CAO offers: Sharp points rise for courses linked to recovery

Engineering, architecture, construction and business up as arts falls to new low

Thousands of school-leavers who hope to study architecture, engineering, construction and business face sharp points increases following a surge in applications for courses linked to the economic recovery.

Overall, a record number of Central Applications Office (CAO) applicants – some 80,877 – are seeking college places this year.

The growth areas reflect sectors of the economy that are recovering as students flock to courses where most jobs growth is forecast.

Points for engineering have risen across the board. One of the highest points rises for any course is at UCC, where general entry engineering leaped by 75 points to 490.


Most science courses are also up, while entry requirements for most of the major business or commerce courses have risen or are unchanged. Nursing, too, sees points increases across seven of the thirteen courses on offer.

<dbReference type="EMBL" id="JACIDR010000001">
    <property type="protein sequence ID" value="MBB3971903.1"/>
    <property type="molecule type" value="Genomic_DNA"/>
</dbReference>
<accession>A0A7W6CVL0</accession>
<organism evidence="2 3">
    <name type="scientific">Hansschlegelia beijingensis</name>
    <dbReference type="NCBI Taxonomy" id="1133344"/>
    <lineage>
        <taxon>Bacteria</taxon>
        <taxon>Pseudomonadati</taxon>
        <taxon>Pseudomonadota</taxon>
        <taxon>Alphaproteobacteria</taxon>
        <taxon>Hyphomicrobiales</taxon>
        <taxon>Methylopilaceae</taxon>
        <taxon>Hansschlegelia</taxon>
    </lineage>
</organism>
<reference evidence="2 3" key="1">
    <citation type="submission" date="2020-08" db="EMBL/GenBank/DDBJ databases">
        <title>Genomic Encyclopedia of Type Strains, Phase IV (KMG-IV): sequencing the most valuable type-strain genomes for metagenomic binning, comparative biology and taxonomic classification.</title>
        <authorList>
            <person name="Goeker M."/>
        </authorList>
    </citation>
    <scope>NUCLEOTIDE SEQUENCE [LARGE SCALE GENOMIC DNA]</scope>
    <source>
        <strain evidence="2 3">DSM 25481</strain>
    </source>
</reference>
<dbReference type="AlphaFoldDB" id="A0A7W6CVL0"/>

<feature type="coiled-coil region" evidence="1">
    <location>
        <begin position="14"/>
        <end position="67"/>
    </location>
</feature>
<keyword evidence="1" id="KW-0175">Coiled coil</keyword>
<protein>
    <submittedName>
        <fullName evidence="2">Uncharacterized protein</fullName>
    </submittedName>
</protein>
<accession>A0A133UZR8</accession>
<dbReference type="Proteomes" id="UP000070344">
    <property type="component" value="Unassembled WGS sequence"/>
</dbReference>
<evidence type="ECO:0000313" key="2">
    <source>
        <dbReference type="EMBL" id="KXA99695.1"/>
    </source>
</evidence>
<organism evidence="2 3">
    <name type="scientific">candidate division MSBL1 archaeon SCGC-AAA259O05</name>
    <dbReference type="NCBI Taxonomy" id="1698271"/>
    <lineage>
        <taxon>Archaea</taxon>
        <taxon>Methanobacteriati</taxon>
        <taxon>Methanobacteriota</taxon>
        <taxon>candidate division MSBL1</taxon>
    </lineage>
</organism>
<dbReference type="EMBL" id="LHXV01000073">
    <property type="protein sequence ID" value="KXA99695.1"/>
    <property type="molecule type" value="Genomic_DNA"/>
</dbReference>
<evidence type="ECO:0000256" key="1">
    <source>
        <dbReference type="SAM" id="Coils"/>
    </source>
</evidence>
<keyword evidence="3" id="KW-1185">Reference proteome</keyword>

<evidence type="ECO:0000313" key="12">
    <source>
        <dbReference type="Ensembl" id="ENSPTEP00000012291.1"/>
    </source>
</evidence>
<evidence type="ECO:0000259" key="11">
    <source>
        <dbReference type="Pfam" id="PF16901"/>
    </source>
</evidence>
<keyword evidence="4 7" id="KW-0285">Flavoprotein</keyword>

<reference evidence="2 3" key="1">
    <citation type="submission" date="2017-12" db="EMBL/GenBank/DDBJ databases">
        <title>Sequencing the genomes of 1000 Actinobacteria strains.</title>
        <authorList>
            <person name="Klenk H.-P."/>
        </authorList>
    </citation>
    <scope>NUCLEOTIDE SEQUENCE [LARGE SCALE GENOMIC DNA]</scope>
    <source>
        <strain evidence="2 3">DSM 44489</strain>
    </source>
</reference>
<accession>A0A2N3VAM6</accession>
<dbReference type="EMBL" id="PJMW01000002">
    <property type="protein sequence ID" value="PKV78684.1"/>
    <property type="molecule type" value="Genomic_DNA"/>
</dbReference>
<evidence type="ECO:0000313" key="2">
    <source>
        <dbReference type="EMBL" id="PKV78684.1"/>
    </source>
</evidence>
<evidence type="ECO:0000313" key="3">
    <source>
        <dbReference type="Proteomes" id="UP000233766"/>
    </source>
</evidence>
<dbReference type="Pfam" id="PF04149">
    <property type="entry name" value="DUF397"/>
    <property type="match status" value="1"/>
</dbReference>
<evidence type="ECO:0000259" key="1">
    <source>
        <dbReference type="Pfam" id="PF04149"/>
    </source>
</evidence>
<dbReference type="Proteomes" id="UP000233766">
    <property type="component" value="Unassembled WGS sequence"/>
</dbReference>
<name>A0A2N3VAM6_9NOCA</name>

By contrast, points have fallen to a new low for many arts courses as students question the value of these degrees.

UCD's arts programme – the largest in the country – has fallen to 320 points, while applicants can secure an equivalent course with 300 points in NUI Galway, 330 in Maynooth University, 355 in UCC and 385 in DCU.

First choice

Despite the decrease in applications, arts remains by far the most popular area of study, with 16,000 college applicants listing it as their first choice.

Some of the sharpest drops in point reductions are in courses linked to agriculture, with courses at UCD, IT Tralee and Dundalk falling by between 10 and 25 points. Applicants flocked to agriculture during the downturn may be drifting back to other programmes such as construction.

Points have also fallen slightly for medicine, while most law courses have remained broadly similar or risen slightly.

The number of degree courses requiring 500 points or more has jumped to a record high in this year’s CAO listings.

This is despite pledges by universities to help dampen the points race by broaden entry routes into college courses.

More than 10 per cent of honours degree courses listed by universities and institutes of technology are taking in fewer than 10 students.

In all, the CAO has today issued offers to more than 52,000 applicants.

Applicants are being advised to check to see if they have received an offer by going online ( from 6am.

Carl O'Brien

Carl O'Brien

Carl O'Brien is Education Editor of The Irish Times. He was previously chief reporter and social affairs correspondent